Ambrosia pollen invasion



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Difficult times for allergy sufferers due to the increasing spread of mugwort ambrosia

The highly allergenic mugwort ambrosia, originally from North America, is increasingly preparing in Europe. The result is a significant extension of the allergy season for hay fever patients - also in Germany. In addition, medical care costs for those affected range from “up to one billion euros a year”, according to the latest announcement from the Ludwig Maximillians University in Munich (LMU).

So far, if hay fever has occurred "especially between March and July, when most trees and grasses are blooming in Germany", the pollen invasion by mugwort ambrosia will result in a considerable extension of the hay fever season, reports the research team led by Professor Franziska Ruëff from the LMU Allergy Center. The mugwort ambrosia (Ambrosia artemisiifolia) is spreading more and more in Germany and Europe, where it blooms from August to October. Due to the highly allergenic effects, "allergies can cause massive complaints," the LMU said.

Considerable costs due to the increasing ragweed allergies The scientists at the LMU Allergy Center participated in a current study to estimate the "allergy costs" that are caused by the increasing spread of mugwort ambrosia. The study was carried out as part of the project "Invasion: Evolutionary, ecological and social consequences of biological invasions" funded by the Federal Ministry of Education and Research (BMBF). It is "important to estimate the cost of ragweed allergies, because they have to be seen in relation to the costs that containment of the plant causes," said the environmental economist Dr. Wanda Born, head of analysis at the Helmholtz Center for Environmental Research (UFZ) in Leipzig.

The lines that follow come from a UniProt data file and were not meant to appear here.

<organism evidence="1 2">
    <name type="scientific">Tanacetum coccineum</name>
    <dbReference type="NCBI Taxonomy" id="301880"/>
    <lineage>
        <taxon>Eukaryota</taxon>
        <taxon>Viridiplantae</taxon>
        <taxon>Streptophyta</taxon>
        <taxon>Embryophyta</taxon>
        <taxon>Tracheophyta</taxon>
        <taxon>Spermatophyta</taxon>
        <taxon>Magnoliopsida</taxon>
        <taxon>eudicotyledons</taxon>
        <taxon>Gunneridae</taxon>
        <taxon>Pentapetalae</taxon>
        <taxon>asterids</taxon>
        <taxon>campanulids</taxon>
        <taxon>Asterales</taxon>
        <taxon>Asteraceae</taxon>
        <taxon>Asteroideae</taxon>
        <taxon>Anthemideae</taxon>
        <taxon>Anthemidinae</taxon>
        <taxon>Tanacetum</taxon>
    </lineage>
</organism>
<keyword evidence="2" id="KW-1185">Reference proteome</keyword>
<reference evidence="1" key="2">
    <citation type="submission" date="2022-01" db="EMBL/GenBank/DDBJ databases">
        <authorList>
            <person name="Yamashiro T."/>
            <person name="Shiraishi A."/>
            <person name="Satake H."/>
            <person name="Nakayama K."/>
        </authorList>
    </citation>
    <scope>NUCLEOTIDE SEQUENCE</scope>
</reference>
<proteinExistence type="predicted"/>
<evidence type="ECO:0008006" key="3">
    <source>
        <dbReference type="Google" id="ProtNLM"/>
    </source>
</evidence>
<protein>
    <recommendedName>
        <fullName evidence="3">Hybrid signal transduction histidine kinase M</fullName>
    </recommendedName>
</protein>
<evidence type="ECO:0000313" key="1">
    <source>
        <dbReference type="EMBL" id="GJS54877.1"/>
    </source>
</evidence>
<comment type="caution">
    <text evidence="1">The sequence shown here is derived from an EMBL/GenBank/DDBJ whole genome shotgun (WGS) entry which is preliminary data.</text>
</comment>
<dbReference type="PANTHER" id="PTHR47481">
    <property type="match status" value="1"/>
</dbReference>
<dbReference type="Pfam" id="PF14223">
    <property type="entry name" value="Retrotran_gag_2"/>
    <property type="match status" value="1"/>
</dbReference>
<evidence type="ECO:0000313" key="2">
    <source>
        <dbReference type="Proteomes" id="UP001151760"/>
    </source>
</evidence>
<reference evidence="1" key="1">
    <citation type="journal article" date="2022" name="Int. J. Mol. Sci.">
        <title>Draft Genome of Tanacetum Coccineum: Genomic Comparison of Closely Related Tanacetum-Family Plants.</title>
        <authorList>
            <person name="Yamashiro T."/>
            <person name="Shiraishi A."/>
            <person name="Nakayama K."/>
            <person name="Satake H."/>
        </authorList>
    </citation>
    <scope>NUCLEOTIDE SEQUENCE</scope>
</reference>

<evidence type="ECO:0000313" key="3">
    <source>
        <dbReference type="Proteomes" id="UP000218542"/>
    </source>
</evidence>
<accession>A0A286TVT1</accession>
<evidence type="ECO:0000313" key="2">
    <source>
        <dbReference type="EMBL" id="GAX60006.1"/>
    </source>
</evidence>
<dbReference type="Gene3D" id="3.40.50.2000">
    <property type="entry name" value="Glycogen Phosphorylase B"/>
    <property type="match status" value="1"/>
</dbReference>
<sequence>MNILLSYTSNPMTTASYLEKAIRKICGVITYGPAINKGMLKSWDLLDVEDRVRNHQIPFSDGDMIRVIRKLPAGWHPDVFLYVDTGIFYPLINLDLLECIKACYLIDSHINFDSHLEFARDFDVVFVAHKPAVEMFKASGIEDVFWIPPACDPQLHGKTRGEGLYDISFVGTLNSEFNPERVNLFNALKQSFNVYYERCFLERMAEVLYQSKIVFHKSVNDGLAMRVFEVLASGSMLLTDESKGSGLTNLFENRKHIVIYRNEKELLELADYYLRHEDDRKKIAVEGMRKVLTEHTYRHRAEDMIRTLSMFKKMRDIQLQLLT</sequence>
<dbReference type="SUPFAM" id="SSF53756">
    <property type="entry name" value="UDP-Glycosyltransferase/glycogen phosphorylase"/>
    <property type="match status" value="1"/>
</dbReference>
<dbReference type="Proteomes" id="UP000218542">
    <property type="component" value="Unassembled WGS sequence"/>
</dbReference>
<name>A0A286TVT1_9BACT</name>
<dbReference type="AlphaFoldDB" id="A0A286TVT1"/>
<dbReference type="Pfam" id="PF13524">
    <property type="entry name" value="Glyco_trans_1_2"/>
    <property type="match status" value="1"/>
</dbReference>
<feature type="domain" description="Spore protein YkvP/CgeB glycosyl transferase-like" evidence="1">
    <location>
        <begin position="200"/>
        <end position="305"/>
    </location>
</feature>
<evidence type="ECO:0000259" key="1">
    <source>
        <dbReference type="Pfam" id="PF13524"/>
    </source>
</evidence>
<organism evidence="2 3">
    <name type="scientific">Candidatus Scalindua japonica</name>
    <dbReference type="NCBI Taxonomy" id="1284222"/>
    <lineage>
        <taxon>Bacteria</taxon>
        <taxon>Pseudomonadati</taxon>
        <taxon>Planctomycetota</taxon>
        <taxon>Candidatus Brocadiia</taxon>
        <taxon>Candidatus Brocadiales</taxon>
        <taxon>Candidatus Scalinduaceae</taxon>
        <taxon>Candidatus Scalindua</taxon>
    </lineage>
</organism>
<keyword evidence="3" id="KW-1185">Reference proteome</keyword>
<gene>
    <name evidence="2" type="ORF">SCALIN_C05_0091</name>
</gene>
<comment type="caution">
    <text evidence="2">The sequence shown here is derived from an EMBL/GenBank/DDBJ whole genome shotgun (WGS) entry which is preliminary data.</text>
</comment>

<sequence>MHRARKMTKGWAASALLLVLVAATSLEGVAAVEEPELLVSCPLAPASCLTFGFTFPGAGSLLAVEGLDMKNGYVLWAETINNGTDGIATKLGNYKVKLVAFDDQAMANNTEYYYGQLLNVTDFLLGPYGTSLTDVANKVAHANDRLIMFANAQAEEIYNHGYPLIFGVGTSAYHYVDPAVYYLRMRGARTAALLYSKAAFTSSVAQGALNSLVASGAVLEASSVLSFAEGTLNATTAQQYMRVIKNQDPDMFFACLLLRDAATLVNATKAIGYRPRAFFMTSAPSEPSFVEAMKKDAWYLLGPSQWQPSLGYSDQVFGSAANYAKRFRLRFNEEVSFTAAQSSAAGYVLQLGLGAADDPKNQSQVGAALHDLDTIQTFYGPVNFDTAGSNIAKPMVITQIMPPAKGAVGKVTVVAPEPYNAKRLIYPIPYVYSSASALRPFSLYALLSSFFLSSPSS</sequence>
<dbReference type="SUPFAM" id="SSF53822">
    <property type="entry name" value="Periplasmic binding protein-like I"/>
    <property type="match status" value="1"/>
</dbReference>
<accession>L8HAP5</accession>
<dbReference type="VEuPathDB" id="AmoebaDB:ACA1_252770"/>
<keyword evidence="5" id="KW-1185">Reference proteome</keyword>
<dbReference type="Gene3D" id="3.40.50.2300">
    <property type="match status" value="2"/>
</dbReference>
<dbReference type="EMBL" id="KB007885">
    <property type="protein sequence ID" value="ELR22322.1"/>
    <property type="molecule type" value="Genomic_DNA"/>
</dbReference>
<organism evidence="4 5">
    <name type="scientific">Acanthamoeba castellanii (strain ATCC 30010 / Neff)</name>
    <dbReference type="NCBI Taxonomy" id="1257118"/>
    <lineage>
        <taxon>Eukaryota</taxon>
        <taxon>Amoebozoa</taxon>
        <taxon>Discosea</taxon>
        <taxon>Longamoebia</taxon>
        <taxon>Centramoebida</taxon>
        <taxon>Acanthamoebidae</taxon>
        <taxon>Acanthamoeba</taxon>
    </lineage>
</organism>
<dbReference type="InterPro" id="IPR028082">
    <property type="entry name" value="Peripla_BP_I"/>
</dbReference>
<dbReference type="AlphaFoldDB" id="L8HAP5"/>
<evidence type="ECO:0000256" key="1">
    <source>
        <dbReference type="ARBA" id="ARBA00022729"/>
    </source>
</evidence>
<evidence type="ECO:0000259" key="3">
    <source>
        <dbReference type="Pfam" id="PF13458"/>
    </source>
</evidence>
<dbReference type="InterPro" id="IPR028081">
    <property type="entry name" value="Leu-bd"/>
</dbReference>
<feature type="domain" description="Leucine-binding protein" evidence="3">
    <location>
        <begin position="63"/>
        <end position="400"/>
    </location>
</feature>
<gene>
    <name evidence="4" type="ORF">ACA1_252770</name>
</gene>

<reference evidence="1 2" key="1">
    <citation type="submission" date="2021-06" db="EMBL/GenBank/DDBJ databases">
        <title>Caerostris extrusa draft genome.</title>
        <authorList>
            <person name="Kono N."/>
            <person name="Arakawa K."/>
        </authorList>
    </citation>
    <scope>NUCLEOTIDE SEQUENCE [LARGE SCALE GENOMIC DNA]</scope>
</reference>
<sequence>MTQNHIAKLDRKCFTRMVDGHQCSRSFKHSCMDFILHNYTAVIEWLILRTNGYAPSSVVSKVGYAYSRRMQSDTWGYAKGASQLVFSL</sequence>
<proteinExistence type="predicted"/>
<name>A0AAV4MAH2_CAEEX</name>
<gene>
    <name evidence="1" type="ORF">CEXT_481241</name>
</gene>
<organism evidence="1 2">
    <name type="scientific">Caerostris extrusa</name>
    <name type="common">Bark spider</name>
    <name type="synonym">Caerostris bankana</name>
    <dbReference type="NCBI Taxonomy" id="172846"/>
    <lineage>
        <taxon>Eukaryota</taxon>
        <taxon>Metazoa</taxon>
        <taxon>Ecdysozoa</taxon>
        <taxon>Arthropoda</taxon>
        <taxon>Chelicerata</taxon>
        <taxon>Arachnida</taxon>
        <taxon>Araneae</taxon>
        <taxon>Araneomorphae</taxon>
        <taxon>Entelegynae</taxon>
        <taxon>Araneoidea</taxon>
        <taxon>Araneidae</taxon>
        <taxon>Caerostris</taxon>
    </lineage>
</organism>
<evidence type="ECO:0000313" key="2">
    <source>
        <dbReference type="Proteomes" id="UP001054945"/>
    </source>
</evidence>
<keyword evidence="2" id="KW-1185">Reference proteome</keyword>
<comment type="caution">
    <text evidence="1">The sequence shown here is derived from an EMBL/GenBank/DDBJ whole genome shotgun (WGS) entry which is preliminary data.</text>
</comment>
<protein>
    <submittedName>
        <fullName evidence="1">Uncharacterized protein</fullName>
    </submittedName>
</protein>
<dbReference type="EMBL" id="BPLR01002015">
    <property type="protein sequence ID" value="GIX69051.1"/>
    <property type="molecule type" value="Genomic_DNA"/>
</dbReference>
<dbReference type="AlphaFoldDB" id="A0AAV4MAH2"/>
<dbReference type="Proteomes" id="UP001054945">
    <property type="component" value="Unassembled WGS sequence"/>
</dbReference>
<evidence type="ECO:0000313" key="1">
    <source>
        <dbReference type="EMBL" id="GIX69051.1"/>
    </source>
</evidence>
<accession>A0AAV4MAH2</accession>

The LMU scientists surveyed patients who "suffer from a pollen allergy and have been shown to be sensitive to ragweed" on their health problems, the number of days they need to see a doctor and the number of days they were unable to work due to their allergy. It was found that the majority of the patients had to see a doctor five times a year because of their symptoms. Around a third of the respondents were hospitalized for around five days a year due to the allergy. Around 20 percent were unable to go to work on average for 14 days a year.

Limitations of quality of life due to pollen allergy The researchers estimate that one in five Germans already suffers from hay fever, although it remains unclear how many are also sensitive to ragweed pollen. In other countries, such as Hungary, where the plant is already widespread in some regions, it is estimated that around half of hay fever patients are allergic to the pollen of mugwort ambrosia. In this country, the experts assume that if the plant continues to spread, up to ten percent of the population - i.e. more than eight million people - could become ill. Allergy to ragweed pollen is usually a considerable burden for those affected. Around 50 percent of them are “restricted to simple physical activities during the pollen season,” reports the LMU. The severe impairment of the "quality of life of the patients is also shown by the fact that more than a third of them would support the fight against mugwort ambrosia financially," explained Professor Franziska Ruëff.